Most of the current crop of black politicians, from big city mayors up to the president are fierce advocates of educational privatization and a suite of so-called reforms introduced by corporations and their deep pockets. Here as elsewhere, most black political leaders are silent, while many of their constituents wait and wonder why nobody speaks out to defend their public schools. They'll be waiting, in many cases, a while longer.
And most recently, when Susan Rice, a corrupt lobbyist, stockholder in the Keystone Oil Pipeline and functionary in the Clinton administration who facilitated massacres in Rwanda and covered up genocide in Congo was rumored under consideration as Secretary of State, black leaders in pulpits, womens organizations, and political office everywhere seized upon the opposition of white racists as their reason for defending this criminal “diplomat.” So much of what used to be called black nationalism has been hijacked by this “representationalist” impulse that we've long maintained black politics as a progressive force on the US political landscape, is probably over. The active defense of Susan Rice is a striking case of how black nationalism, black solidarity has been thoroughly hijacked by the establishment.
Black people daring to question Susan Rice for the right reasons cannot be directly answered --- they can only be accused of being closet Hillary supporters or “haters” in general.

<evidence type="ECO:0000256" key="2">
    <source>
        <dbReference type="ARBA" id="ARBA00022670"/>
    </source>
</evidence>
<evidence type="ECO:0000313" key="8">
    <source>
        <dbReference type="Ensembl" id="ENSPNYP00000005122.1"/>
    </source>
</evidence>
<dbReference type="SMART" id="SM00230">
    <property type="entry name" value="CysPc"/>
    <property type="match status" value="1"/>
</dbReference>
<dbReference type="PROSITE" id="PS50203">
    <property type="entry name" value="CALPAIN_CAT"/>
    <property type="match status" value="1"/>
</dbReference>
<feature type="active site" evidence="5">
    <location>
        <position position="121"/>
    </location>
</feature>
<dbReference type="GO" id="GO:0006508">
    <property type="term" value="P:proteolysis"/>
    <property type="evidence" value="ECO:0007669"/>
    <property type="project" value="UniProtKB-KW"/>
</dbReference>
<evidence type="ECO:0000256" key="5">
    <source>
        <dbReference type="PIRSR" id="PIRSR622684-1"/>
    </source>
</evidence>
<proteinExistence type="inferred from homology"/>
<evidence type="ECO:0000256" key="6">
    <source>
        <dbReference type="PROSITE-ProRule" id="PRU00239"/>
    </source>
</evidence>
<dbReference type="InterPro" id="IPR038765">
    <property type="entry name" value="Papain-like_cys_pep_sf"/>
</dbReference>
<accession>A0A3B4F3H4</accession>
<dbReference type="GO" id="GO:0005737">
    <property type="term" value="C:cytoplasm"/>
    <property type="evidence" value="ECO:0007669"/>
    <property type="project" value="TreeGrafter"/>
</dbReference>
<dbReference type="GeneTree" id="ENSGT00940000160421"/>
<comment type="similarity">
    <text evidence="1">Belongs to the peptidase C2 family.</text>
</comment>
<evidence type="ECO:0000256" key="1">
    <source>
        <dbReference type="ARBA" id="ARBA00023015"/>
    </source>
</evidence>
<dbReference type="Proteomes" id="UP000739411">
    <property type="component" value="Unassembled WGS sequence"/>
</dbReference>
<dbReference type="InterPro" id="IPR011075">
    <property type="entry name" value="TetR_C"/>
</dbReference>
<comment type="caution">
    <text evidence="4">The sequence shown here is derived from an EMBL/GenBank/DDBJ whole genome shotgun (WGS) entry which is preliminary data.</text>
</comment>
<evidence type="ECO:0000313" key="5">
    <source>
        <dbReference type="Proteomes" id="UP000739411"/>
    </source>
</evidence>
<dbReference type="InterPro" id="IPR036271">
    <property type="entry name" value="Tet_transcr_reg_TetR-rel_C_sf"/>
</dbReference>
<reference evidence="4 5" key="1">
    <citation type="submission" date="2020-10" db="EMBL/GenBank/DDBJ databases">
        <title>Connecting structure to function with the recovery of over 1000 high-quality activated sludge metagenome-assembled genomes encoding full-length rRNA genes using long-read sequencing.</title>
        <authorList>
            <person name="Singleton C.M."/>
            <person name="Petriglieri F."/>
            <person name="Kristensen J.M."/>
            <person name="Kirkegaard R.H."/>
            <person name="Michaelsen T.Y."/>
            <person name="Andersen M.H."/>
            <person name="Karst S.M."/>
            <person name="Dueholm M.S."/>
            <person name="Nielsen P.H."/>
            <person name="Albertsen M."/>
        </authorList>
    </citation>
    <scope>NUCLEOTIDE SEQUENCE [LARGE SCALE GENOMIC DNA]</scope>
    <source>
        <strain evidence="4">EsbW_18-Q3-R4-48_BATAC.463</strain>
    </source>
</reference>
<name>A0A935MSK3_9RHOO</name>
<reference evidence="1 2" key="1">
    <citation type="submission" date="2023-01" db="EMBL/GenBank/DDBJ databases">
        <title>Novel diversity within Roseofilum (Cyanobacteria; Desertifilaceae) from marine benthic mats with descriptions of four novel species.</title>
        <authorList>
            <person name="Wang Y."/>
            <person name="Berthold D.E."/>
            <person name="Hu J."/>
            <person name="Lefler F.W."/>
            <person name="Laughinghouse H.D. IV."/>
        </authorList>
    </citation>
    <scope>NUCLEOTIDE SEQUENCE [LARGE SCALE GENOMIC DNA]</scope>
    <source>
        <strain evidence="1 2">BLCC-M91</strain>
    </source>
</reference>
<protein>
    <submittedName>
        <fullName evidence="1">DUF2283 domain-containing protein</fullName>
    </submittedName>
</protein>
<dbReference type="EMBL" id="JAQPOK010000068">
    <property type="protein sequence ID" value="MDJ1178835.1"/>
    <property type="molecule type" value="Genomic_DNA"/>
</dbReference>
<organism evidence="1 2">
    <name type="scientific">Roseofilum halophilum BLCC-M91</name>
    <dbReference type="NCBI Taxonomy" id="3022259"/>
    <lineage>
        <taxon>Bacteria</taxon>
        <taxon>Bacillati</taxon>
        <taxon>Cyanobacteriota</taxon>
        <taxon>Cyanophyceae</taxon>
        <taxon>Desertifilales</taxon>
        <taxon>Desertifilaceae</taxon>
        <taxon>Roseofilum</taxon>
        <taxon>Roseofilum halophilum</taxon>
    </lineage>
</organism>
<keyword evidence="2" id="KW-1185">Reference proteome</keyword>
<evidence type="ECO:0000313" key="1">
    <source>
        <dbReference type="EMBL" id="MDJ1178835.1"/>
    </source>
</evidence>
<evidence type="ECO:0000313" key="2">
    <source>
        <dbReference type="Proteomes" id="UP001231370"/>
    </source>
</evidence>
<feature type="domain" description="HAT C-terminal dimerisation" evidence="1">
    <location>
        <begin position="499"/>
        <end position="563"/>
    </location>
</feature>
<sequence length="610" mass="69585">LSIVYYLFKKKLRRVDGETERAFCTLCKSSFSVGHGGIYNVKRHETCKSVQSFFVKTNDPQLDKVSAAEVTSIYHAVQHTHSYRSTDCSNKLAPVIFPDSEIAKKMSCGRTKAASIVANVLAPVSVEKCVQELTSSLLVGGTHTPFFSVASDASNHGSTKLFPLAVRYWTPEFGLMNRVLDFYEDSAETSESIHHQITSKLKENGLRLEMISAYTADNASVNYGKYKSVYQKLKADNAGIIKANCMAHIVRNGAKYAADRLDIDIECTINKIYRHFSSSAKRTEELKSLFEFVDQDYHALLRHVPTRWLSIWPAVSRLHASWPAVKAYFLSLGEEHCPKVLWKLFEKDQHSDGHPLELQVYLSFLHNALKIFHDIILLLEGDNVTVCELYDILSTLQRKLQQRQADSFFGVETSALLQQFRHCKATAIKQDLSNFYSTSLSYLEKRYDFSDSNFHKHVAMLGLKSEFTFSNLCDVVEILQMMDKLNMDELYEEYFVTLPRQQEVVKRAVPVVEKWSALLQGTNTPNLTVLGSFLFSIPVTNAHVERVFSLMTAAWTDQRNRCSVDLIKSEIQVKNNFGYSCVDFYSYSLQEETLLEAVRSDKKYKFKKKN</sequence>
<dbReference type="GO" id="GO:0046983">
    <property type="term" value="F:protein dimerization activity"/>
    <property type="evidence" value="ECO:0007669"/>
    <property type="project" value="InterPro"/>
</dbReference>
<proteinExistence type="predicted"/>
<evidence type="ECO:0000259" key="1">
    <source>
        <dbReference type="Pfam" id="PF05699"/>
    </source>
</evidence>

It's time to face facts. Today's black leaders will never hold anybody “accountable” in the interest of most African Americans. That's why the best title for the putative movement to hold President Obama's feet to the fire on black unemployment, on militarism, or nuclear power or the environment or the prison state or anything else is the February 30th Movement. Cause that's about when our current black leadership will be ready for it.
The horizons of our black leadership are limited to the next funding cycle, the next election, to defending the president against the next racist assault, to being the black wall that surrounds Barack Obama, and their own privileges as well. It takes a little something, under these conditions, to be what they call a hater. Hatership is not always the greatest career move; it comes with costs. You won't be invited to speak at most Black History month gatherings, where as Adolph Reed points out, black elites want to hear validating success stories, not challenging assessments. But hatership frees you from having to bow to gentrifiers, from needing to agree with corporate school reformers, or having to pretend that the prison state is just one of those things nobody can do anything about, or having to support what you hope is a lesser evil every year or two.
Hatership is freedom, and real freedom is always a mixed bag. But simply being a hater is far from enough. Leaders are leaders because they lead, or because people imagine they do, and try to follow. The current crop of leaders will continue to discredit themselves, but they won't leave the stage unless forced to.
It's time for more of the haters, for those with the criticisms that won't be answered, for those who still believe social justice and peace are possible and worth fighting for, to become organizers, and bring something new into existence. It's either that, or join the Obamites in their February 30th Movement.
Bruce A. Dixon is managing editor at Black Agenda Report, and a member of the state committee of the Georgia Green Party. Contact him via this site's contact page or at bruce.dixon(at)blackagendareport.com.